70% of ovarian teratomas remain stable over time
A far-reaching retrospective study analysing a sample of over 400 women diagnosed with a benign ovarian teratoma, who underwent follow-up over a period of ten years shows that, in most cases - practically 70% - this type of tumour remains stable over time. For this reason, the authors indicate that ongoing ultrasound surveillance can constitute a favourable option to monitor any changes, since the risk of the tumour increasing in size, becoming malignant or causing other complications is very low.
The paper published by the Diagnostic Gynaecological Imaging (DGI) Department of Dexeus Mujer and led by Dr. Mª Angela Pascual, was run in collaboration with researchers from the Clinical University of Navarra (Pamplona) and the University of Cagliari (Italy) and was published in the scientific review Obstetrics and Gynecology published by the American College of Obstetricians and Gynecologists.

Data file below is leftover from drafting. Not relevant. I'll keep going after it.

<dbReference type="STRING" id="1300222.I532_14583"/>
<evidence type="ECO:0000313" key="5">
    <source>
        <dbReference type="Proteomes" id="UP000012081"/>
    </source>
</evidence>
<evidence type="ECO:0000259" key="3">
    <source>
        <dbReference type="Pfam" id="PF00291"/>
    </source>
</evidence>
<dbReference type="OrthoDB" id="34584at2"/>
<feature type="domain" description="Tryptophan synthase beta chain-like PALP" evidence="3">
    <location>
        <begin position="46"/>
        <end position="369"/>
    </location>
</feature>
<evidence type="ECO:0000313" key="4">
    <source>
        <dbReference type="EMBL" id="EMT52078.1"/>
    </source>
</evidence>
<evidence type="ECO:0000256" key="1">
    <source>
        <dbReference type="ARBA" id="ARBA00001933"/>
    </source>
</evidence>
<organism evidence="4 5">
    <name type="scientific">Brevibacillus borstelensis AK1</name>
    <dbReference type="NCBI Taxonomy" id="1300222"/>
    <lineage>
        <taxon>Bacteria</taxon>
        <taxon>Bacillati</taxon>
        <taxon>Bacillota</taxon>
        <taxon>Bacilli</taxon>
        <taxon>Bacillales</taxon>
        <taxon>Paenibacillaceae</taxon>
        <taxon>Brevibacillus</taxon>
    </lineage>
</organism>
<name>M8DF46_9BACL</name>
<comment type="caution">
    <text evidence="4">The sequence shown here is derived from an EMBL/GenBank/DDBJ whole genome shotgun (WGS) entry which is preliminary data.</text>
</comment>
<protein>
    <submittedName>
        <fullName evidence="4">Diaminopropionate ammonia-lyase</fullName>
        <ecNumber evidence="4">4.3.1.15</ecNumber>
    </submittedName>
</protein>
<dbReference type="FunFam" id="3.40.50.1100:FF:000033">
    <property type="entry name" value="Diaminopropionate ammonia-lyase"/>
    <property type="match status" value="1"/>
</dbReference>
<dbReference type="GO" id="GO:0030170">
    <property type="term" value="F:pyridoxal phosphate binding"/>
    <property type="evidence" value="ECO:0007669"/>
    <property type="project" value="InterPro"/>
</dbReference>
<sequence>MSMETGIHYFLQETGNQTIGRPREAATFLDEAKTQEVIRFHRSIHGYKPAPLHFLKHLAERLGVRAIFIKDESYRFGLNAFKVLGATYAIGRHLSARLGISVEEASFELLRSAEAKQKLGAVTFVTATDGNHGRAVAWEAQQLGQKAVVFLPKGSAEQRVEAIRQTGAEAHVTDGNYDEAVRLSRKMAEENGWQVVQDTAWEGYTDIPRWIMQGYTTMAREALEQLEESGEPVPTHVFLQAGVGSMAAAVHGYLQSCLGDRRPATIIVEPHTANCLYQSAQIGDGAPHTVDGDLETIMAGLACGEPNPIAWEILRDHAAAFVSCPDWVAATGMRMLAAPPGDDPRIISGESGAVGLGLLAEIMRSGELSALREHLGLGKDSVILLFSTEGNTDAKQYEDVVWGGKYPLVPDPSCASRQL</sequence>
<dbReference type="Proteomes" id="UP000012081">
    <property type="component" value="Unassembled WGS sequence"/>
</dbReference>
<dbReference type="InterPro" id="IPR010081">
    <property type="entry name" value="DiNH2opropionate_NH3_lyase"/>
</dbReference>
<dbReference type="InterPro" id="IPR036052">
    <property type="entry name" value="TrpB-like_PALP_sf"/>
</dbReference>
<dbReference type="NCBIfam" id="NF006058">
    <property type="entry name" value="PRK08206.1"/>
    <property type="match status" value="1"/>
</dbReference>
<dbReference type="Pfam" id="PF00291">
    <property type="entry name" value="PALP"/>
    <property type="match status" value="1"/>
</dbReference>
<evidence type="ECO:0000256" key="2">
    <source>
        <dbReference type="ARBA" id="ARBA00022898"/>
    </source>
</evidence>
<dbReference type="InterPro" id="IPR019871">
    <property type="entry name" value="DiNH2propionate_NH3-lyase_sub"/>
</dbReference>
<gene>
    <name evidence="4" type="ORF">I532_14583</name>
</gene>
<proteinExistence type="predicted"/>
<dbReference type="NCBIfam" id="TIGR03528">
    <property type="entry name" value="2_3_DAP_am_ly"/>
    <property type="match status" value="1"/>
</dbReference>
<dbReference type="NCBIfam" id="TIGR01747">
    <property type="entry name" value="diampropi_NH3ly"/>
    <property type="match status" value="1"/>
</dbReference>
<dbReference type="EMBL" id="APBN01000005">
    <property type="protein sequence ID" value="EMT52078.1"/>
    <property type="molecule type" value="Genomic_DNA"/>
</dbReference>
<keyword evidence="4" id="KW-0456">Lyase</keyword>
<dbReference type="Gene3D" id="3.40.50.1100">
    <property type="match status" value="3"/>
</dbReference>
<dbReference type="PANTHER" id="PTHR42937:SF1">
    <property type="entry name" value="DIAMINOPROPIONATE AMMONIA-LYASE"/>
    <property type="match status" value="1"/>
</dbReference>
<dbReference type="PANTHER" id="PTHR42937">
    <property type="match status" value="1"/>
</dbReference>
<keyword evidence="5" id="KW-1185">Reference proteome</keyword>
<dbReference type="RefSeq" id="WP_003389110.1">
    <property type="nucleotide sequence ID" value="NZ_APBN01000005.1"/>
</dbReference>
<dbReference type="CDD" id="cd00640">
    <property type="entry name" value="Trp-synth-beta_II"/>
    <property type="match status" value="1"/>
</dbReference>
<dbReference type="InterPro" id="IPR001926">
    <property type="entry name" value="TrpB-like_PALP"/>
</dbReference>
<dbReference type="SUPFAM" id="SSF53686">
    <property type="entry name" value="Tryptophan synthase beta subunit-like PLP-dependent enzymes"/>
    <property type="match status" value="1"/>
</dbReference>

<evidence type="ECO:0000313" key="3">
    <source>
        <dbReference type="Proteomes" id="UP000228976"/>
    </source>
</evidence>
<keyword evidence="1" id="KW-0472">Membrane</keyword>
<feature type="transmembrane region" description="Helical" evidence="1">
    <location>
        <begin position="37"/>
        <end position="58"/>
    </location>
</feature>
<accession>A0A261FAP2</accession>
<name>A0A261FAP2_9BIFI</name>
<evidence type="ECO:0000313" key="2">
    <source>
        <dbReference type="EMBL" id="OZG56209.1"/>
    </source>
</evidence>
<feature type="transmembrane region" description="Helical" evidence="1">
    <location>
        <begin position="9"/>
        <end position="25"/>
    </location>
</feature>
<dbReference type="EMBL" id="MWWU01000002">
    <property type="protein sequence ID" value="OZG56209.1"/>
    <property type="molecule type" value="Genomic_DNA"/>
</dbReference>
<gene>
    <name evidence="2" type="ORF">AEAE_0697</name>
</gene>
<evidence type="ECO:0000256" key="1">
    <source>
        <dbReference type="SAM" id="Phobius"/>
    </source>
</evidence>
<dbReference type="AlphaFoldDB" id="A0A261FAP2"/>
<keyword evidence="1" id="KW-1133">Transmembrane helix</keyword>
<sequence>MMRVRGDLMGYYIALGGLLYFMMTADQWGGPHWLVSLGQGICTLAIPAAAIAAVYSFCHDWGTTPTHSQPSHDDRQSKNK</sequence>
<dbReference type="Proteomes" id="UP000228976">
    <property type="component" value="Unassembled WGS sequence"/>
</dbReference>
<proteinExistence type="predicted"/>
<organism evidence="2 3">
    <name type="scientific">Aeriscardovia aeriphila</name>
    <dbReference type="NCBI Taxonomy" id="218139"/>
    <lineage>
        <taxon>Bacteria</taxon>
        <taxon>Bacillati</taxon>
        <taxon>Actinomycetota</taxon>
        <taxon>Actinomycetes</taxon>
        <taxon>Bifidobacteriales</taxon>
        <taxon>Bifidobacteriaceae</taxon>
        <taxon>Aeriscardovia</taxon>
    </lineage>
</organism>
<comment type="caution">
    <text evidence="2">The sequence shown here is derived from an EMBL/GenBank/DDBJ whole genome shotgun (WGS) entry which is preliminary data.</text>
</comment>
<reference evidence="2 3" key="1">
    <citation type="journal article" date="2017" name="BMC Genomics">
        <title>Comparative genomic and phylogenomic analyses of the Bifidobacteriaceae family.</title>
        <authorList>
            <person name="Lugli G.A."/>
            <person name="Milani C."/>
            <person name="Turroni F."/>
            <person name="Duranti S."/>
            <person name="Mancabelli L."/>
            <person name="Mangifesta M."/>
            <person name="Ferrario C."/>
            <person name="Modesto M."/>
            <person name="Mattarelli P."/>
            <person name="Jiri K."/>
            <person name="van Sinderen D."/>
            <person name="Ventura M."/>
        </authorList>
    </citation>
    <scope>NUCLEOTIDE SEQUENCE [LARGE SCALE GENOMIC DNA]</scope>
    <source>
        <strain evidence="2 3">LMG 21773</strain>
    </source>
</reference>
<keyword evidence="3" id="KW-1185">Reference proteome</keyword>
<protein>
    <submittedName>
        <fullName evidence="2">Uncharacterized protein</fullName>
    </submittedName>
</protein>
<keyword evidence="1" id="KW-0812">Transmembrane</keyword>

During the follow-up period, only 130 women (31.8% of the total) underwent surgery to remove the tumour. Surgery is recommended when the ovarian teratoma causes pelvic or abdominal pain (acute or chronic), when it increases in size (by 10 mm or more) during the first two follow-up ultrasound checks (e.g. 3 to 6 months after diagnosis) or changes that could be indicative of a malignant tumour are detected, such as the appearance of solid vascularised areas.
Long-term Results for Expectant Management of Ultrasonographically Diagnosed Benign Ovarian Teratomas
Pascual, M. Angela MD, PhD; Graupera, Betlem MD, PhD; Pedrero, Cristina MD; Rodriguez, Ignacio BSc; Ajossa, Silvia MD; Guerriero, Stefano MD, PhD; Alcázar, Juan Luis MD, PhD.
Obstetrics & Gynecology: December 2017 - Volume 130 - Issue 6 - p 1244–1250 doi: 10.1097/AOG.0000000000002327